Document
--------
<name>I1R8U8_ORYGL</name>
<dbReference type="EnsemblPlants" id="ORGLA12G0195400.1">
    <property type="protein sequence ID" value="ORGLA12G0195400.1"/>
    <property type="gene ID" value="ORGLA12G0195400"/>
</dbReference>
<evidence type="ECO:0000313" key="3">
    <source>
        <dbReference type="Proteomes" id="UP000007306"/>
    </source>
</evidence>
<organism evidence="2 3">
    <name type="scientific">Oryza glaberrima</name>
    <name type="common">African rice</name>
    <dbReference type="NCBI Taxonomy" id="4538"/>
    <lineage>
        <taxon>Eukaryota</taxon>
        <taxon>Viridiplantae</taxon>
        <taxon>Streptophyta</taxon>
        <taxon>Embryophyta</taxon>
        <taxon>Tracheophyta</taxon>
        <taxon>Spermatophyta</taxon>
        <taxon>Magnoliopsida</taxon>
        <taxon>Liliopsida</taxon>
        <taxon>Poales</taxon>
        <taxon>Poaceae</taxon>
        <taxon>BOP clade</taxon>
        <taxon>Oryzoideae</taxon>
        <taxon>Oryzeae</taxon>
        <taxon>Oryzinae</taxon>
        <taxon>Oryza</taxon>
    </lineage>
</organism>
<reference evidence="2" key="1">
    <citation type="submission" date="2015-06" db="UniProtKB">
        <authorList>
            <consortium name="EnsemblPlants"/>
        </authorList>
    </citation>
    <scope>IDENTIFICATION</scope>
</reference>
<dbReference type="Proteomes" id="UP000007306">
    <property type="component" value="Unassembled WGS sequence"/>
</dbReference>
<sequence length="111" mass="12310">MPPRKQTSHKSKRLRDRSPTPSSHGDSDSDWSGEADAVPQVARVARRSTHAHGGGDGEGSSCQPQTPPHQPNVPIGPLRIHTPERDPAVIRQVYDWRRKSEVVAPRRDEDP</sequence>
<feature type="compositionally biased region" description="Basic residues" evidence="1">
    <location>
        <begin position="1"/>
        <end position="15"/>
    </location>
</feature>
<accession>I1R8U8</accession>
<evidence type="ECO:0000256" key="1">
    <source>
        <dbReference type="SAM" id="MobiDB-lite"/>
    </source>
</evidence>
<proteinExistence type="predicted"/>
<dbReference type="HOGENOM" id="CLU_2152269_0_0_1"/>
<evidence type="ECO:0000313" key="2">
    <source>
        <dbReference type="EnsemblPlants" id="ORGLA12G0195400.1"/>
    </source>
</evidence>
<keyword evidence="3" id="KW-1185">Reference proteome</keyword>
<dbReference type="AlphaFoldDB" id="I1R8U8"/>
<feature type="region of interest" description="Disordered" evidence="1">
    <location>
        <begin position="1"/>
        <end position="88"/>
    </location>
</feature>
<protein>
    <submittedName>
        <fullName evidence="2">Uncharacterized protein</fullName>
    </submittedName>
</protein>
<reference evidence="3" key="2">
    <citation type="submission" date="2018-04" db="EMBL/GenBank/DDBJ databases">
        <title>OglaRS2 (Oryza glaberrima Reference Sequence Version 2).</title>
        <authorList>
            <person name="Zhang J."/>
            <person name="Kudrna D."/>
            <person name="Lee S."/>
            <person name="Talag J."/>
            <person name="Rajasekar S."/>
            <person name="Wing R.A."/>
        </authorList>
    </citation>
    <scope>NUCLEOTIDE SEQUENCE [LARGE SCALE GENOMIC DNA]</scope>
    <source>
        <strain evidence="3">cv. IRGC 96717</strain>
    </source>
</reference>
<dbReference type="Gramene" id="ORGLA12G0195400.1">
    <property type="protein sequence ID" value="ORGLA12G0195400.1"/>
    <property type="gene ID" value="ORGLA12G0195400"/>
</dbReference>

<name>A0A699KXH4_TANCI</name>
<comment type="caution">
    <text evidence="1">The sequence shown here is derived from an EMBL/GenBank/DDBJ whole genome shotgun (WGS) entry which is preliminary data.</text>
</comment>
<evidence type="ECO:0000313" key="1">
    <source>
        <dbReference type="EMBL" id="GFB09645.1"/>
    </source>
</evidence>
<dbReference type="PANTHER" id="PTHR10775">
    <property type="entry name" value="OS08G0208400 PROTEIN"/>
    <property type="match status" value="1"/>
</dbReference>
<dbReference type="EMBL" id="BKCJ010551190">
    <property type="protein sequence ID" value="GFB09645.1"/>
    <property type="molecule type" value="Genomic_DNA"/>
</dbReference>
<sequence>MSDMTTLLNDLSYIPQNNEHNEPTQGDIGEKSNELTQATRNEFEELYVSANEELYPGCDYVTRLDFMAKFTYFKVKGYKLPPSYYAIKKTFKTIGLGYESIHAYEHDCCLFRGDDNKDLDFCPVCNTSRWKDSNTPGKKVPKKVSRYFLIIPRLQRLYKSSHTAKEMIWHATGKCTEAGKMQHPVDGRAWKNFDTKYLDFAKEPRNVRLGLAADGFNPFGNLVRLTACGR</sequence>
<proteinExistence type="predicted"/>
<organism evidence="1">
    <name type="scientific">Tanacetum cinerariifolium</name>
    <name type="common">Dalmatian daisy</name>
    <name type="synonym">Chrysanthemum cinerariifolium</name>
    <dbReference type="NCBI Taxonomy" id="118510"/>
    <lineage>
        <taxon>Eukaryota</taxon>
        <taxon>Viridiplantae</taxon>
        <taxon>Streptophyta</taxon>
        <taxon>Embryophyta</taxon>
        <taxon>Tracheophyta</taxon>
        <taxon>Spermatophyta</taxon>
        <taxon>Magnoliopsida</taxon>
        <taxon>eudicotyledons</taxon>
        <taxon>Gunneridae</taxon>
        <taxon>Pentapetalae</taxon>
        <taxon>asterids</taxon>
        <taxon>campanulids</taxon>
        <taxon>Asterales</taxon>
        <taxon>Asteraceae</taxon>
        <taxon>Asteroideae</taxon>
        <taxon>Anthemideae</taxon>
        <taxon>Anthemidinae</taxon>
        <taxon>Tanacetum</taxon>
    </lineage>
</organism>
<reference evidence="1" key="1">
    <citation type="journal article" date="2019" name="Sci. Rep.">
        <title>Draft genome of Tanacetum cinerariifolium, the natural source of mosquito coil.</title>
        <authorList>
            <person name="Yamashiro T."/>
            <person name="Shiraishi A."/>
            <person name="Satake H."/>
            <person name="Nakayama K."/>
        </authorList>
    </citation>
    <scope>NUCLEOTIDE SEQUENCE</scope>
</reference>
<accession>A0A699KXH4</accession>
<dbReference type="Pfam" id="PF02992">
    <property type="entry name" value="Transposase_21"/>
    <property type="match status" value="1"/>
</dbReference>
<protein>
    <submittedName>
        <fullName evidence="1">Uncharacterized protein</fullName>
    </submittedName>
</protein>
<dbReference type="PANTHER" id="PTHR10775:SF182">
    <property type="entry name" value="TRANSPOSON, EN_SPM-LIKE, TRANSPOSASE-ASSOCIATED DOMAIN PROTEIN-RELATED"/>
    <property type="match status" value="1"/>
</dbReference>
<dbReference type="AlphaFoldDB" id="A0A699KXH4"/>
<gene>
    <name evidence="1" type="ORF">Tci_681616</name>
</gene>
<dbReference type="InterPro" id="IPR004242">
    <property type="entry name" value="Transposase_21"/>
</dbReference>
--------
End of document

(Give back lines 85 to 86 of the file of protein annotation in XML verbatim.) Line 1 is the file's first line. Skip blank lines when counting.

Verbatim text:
            <person name="Rajasekar S."/>
            <person name="Wing R.A."/>